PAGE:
Date of Award

7-1-2020

Degree Name

Master of Arts

Department

Communication

First Advisor

Dr. Anna Popkova

Second Advisor

Dr. Charles Kurth

Third Advisor

Sue Ellen Christian

Keywords

Performance of populism, Donald Trump, Alexandria Ocasio-Cortez, social media, immigration rhetoric

Access Setting

Masters Thesis-Campus Only

Restricted to Campus until

3-31-2021

Abstract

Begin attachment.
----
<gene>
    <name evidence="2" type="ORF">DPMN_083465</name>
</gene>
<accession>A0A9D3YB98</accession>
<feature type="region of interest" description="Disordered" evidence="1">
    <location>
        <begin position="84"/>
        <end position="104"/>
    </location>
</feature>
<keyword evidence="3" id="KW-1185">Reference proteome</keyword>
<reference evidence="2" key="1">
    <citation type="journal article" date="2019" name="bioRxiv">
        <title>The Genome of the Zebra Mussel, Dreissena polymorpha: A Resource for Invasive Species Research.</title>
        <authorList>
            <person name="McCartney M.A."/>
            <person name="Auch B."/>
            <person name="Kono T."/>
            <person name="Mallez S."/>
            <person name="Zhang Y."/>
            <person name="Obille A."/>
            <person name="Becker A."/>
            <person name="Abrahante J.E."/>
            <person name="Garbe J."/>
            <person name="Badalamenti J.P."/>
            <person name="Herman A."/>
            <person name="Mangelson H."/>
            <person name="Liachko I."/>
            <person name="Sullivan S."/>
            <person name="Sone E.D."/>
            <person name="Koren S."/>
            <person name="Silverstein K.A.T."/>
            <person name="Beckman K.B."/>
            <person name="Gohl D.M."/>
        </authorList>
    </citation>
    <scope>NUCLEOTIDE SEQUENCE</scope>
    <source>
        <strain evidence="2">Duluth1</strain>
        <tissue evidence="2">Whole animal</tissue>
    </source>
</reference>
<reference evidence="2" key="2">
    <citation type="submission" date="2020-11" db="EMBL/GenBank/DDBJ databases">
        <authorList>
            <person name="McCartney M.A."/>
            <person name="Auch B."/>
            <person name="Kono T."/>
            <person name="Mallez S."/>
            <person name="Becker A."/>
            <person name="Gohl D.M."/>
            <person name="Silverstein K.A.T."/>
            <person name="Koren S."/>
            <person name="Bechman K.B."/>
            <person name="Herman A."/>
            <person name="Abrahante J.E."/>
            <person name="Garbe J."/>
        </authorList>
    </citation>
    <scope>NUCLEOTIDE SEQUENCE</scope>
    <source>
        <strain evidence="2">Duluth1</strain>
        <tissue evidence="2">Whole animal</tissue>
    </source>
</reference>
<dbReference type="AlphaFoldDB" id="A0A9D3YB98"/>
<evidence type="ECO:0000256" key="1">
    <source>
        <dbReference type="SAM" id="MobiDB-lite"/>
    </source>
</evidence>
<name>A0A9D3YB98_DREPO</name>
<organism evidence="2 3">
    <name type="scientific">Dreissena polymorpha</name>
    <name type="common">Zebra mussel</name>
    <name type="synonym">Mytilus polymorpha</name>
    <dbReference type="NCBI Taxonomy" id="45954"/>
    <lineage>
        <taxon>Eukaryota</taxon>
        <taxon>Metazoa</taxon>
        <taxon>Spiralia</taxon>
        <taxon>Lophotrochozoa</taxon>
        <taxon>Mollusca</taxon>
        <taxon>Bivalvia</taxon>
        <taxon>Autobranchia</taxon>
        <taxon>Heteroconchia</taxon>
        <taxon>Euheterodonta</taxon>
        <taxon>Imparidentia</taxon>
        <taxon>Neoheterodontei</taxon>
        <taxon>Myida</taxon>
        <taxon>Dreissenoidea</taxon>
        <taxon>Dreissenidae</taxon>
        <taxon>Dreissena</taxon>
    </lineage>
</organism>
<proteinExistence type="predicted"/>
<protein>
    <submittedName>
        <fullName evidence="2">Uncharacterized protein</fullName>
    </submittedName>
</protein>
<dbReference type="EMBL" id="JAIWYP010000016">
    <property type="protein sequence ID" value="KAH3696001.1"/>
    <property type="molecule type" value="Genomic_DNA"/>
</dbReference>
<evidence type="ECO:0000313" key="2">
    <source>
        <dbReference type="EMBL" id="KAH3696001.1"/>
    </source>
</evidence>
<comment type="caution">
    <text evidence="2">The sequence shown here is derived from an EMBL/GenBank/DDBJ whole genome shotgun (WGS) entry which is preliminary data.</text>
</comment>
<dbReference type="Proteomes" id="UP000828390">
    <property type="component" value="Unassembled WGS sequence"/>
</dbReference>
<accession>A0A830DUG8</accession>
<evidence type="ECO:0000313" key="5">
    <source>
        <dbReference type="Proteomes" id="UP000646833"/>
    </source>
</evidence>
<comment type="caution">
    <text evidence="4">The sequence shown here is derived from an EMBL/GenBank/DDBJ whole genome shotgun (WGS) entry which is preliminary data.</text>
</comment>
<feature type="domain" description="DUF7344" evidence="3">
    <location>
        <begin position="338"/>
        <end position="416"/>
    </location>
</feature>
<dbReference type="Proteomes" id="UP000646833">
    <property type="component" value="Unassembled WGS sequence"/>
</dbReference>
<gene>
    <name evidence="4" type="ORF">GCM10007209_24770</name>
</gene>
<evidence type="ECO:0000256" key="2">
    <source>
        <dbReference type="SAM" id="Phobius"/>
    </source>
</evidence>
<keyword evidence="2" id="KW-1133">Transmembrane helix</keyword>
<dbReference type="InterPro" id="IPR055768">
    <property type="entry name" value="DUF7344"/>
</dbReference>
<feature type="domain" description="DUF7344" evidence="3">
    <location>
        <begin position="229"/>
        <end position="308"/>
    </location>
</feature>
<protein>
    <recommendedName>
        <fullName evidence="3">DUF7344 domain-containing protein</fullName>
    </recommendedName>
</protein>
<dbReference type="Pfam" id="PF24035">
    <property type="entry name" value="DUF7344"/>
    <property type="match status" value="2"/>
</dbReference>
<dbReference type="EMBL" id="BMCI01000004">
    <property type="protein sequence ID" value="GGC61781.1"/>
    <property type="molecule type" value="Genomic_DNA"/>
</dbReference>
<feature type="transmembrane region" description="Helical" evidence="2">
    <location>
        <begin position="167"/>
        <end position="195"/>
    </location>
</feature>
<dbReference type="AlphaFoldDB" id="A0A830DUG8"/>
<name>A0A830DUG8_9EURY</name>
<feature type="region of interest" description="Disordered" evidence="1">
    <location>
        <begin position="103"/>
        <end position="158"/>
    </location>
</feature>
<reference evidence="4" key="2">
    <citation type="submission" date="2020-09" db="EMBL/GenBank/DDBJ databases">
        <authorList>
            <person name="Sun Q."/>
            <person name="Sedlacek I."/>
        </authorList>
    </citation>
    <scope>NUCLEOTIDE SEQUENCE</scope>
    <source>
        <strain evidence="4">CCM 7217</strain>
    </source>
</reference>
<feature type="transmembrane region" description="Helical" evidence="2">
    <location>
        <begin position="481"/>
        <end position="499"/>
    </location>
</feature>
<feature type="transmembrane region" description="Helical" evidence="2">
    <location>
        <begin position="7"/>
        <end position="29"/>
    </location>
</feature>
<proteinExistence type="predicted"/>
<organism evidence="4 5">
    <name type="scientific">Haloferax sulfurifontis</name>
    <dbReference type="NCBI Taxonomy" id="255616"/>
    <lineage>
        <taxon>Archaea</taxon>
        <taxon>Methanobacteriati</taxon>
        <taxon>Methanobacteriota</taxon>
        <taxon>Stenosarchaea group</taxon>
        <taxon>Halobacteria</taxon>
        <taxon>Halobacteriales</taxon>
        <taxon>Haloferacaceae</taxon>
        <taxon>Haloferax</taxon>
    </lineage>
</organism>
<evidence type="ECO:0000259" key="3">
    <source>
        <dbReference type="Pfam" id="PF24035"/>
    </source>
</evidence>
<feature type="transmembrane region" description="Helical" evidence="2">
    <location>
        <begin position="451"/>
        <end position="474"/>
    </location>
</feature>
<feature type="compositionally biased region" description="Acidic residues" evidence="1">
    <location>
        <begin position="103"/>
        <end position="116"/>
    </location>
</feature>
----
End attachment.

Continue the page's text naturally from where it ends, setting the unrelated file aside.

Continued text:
This thesis examines the performance of populism by a right- and left-wing politician in the digital sphere during the peak of the immigration crisis in 2019 using the lens of Moffitt’s populism as performance theory (performer, stage, and audience) and Baldwin-Philippi’s four methods of ‘centering the people.’ My findings show that Trump and Ocasio-Cortez’s performances of populism condemn the degradation of the U.S. and portray themselves as immigration warriors. Trump uses exclusionary rhetoric to advocate putting “America First,” and Ocasio-Cortez expresses inclusionary rhetoric to develop an “America for All,” in a way that informs their performances of conservative and democratic-socialist populism to center ‘the people.’ Specifically, Trump and Ocasio-Cortez’s performance centers ‘the people’ by: speaking to them using retweets of their own messaging, utilizing data-driven facts, and using Spanish (in Ocasio-Cortez’s case); engaging them by visually showing engagement through photos and videos (only Ocasio-Cortez used this tactic); styling oneself on them through both moral outrage and compassion, and Ocasio-Cortez voicing support for an inclusive U.S., while Trump argued for a protected U.S.; and finally highlighting their voices through retweeting verified users to showcase support for not only themselves, but their policy positions as well. These findings demonstrate that populism is a form of strategic communication, a tool for populist politicians to use to not only traditionally unite ‘the people’ against an enemy, but also for a cause. These findings also expand on left-wing populism to show how formerly excluded out-group immigrants may be invited to become part of ‘the people’ through inclusionary rhetoric.

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